Sir Humphry Davy

Born in Penzance, Cornwall, England on December 17, 1778, and dying in Geneva, Switzerland on May 29, 1829, Sir Humphry Davy was an English chemist and one of the most prominent proponents of the scientific method. He discovered a number of chemical elements and compounds, including sodium and potassium.

Sir Humphry Davy
Sir Humphry Davy

Young age

The eldest child of middle-class parents who owned a property in Ludgvan, Cornwall, England, was Davy. He attended Truro in 1793 after attending the grammar school in nearby Penzance. He began working as an apprentice to a surgeon and apothecary in 1795, a year after the passing of his father, Robert, with the intention of eventually earning a medical degree. He was a boisterous, loving, and well-liked young man with a sharp mind and a vivid imagination. He enjoyed writing poetry, drawing, making fireworks, fishing, shooting, and collecting minerals. He loved to explore, carrying fishing gear in one pocket and rock specimens in the other. He never lost his intense love of nature, especially the scenery found in mountainous and coastal areas.

Significant discoveries

Early on, Davy came to the conclusion that the generation of electricity in simple electrolytic cells was the result of chemical action and that chemical combination occurred between substances of opposite charge. According to his logic, electrolysis—the interaction of electric currents with chemical compounds—offered the most likely method for breaking down all substances into their constituent parts. These ideas were presented in 1806 in his lecture “On Some Chemical Agencies of Electricity,” for which he received the Napoleon Prize from the Institut de France (1807), despite  that there was a war going on between England and France. The separation of sodium and potassium from their compounds (1807) as well as the alkaline-earth metals magnesium, calcium, strontium, and barium from their compounds (1808) were directly influenced by this work. He also discovered hydrogen telluride, hydrogen phosphide, and boron by heating borax and potassium. He disproved Lavoisier’s theory that all acids contained oxygen by demonstrating the proper relationship between chlorine and hydrochloric acid and the fallacy of the previous name for chlorine (oxymuriatic acid). Additionally, he demonstrated that chlorine is a chemical element and that experiments meant to reveal chlorine’s oxygen content were unsuccessful. His theories regarding the nature of chlorine were challenged, but he did explain how chlorine bleaches by releasing oxygen from water and discovering two of its oxides (1811 and 1815).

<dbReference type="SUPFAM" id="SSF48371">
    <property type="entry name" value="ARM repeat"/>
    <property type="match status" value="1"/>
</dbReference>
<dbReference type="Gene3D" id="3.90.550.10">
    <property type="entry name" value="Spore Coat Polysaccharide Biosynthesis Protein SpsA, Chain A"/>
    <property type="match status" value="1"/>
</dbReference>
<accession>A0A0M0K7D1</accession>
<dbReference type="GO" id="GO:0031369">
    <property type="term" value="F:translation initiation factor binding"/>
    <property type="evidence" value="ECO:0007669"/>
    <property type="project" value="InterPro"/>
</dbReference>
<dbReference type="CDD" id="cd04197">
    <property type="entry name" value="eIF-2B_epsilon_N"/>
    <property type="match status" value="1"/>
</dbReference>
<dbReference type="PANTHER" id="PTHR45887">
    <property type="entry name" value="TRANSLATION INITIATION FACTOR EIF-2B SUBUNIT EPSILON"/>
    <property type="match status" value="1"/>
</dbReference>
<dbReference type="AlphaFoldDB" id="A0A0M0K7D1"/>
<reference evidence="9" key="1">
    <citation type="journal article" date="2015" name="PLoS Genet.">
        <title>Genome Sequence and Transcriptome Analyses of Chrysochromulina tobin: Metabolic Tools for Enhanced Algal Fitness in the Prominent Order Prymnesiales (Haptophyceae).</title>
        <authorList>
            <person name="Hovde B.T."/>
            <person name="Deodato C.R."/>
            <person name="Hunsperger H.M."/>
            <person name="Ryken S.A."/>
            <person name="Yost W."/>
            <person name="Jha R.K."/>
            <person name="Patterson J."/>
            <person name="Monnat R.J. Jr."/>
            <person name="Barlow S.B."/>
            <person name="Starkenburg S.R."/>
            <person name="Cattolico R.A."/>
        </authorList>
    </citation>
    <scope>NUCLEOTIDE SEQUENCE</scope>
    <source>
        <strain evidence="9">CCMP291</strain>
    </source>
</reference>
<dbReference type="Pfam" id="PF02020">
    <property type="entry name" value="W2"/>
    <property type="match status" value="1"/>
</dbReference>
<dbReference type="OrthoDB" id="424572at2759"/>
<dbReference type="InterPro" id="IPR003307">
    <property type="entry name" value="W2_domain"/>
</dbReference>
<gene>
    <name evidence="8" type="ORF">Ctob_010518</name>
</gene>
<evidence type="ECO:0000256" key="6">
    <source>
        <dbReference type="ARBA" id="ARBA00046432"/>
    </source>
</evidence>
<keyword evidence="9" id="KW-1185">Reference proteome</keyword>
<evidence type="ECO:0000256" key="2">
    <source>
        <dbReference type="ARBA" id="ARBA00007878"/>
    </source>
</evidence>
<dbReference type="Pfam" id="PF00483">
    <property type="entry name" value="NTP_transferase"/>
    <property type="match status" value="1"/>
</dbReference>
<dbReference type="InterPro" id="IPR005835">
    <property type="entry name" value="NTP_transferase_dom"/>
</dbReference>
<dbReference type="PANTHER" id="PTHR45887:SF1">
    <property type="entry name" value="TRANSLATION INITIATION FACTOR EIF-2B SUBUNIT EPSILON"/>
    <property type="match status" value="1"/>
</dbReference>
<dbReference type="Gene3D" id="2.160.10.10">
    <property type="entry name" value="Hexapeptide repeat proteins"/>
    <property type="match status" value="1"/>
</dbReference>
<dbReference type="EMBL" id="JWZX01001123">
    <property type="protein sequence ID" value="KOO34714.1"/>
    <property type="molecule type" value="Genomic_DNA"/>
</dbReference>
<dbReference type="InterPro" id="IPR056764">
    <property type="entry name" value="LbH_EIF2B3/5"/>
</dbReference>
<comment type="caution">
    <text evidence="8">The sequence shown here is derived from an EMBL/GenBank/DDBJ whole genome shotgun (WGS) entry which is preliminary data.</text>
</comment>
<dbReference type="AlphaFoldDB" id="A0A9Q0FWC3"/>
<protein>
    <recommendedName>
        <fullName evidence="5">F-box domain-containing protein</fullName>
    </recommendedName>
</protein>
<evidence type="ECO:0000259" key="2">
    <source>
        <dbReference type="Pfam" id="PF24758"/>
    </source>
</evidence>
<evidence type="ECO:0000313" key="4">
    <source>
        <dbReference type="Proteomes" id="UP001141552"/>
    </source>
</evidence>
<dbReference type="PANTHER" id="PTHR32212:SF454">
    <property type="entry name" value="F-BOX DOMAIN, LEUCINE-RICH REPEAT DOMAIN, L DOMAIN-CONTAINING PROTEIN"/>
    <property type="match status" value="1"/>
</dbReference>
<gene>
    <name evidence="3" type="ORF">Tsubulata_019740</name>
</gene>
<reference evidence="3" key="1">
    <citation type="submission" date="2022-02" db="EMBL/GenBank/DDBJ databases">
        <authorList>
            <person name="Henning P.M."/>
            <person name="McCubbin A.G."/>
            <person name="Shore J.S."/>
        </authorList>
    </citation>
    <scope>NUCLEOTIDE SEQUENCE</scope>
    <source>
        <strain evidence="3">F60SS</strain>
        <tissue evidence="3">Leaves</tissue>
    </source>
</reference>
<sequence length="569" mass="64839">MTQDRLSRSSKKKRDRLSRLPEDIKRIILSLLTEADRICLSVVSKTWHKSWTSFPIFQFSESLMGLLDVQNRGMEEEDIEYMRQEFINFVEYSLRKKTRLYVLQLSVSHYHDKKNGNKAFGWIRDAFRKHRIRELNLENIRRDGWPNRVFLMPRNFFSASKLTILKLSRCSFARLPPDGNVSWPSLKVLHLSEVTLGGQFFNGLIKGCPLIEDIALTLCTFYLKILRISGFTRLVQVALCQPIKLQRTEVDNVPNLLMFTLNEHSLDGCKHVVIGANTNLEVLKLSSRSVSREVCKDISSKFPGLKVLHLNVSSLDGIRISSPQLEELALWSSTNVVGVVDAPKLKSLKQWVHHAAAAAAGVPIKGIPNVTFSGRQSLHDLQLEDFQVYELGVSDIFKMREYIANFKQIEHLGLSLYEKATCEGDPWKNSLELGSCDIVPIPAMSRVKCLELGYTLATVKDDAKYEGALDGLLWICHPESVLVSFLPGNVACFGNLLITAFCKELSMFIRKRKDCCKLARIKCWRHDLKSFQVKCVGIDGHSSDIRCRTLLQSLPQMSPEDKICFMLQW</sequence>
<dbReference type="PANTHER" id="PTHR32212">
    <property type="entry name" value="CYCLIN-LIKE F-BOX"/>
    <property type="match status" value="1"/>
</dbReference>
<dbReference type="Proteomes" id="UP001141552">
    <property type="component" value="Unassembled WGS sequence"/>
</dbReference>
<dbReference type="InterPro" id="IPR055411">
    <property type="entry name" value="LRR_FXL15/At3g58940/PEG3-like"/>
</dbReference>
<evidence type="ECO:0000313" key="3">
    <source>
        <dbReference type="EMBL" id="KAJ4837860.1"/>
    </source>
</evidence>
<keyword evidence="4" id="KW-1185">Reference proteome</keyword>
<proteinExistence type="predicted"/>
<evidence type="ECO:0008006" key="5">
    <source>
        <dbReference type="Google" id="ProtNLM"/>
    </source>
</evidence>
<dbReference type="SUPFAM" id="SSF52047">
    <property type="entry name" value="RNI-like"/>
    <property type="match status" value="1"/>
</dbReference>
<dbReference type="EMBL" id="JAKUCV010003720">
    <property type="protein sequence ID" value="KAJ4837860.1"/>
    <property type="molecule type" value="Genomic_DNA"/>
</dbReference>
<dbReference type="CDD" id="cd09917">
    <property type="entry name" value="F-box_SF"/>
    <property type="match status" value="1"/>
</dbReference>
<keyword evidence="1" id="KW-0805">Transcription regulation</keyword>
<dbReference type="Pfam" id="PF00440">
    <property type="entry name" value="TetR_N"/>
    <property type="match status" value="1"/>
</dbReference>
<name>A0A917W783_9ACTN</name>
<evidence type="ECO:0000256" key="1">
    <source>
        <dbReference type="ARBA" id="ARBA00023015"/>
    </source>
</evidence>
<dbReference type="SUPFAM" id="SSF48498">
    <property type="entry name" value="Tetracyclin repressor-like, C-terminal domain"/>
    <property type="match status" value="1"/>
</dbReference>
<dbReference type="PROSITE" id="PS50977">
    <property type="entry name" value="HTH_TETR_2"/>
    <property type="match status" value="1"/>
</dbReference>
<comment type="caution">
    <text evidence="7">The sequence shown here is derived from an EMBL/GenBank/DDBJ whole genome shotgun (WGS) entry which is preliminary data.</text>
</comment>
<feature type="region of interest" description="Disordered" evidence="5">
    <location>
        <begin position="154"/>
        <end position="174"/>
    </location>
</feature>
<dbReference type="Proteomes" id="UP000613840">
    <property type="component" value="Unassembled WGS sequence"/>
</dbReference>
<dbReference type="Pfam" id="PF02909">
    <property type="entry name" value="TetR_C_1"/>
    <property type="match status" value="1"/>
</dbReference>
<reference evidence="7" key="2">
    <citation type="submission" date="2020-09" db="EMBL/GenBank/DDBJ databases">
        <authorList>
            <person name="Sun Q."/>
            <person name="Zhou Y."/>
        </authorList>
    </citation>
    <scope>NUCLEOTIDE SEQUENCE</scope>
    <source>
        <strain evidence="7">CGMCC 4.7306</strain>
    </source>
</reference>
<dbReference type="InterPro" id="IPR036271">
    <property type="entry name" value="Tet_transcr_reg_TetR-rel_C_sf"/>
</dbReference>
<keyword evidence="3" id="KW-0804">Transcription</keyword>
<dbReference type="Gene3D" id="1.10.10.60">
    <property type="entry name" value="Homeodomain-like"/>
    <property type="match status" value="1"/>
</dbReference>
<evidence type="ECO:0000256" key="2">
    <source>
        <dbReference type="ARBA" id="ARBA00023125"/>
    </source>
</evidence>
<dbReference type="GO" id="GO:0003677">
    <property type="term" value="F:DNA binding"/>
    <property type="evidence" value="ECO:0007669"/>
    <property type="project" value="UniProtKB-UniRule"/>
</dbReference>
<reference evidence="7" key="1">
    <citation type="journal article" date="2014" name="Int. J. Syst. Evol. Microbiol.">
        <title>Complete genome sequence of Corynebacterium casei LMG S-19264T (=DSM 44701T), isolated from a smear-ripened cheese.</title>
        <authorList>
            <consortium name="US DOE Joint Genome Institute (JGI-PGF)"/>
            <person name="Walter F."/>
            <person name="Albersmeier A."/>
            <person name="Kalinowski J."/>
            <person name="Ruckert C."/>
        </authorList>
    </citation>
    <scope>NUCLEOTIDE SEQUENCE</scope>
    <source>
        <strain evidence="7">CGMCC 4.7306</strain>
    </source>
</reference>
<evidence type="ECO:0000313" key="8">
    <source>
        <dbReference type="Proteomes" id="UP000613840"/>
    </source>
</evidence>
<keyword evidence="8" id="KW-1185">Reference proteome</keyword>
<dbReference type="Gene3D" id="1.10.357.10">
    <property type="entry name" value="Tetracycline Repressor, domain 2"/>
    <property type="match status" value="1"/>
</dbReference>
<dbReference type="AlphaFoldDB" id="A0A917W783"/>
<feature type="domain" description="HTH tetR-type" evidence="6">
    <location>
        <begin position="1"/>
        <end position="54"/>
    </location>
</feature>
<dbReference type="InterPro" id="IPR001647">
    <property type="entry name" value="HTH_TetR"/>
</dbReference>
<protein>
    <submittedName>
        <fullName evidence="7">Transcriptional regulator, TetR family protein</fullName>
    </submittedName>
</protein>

Late years of Sir Humphry Davy

He began researching the circumstances in which mixtures of firedamp and air explode for the Society for Preventing Accidents in Coal Mines not long after his return. This resulted in the development of the miner’s safety lamp and subsequent studies on flame, for which he was awarded the Rumford medals (gold and silver) by the Royal Society as well as a service of plate from the northern mine owners (which was later sold to establish the Davy Medal). After becoming a baronet in 1818, he traveled to Italy once more to research volcanic activity and make an unsuccessful attempt to unravel the Herculaneum papyri. He was elected president of the Royal Society in 1820 and served in that capacity through 1827. He collaborated in 1823–1825 with the politician and author John Wilson Croker to found the Athenaeum Club, of which he was a founding trustee, and with the colonial governor In order to advance the plan for the zoological gardens in Regent’s Park, London (opened in 1828), Sir Stamford Raffles founded the Zoological Society. He studied electrochemical methods for preventing saltwater corrosion of copper sheathing on ships by using iron and zinc plates during this time, as well as magnetic phenomena brought on by electricity. He was greatly frustrated by the method’s failure even though the protective principles were made clear; nevertheless, there was significant fouling. He described himself as “burned out,” though. “On the Relation of Electrical and Chemical Changes,” his Bakerian lecture for 1826, contained his final known thoughts on electrochemistry and won him the Royal Society’s Royal Medal.

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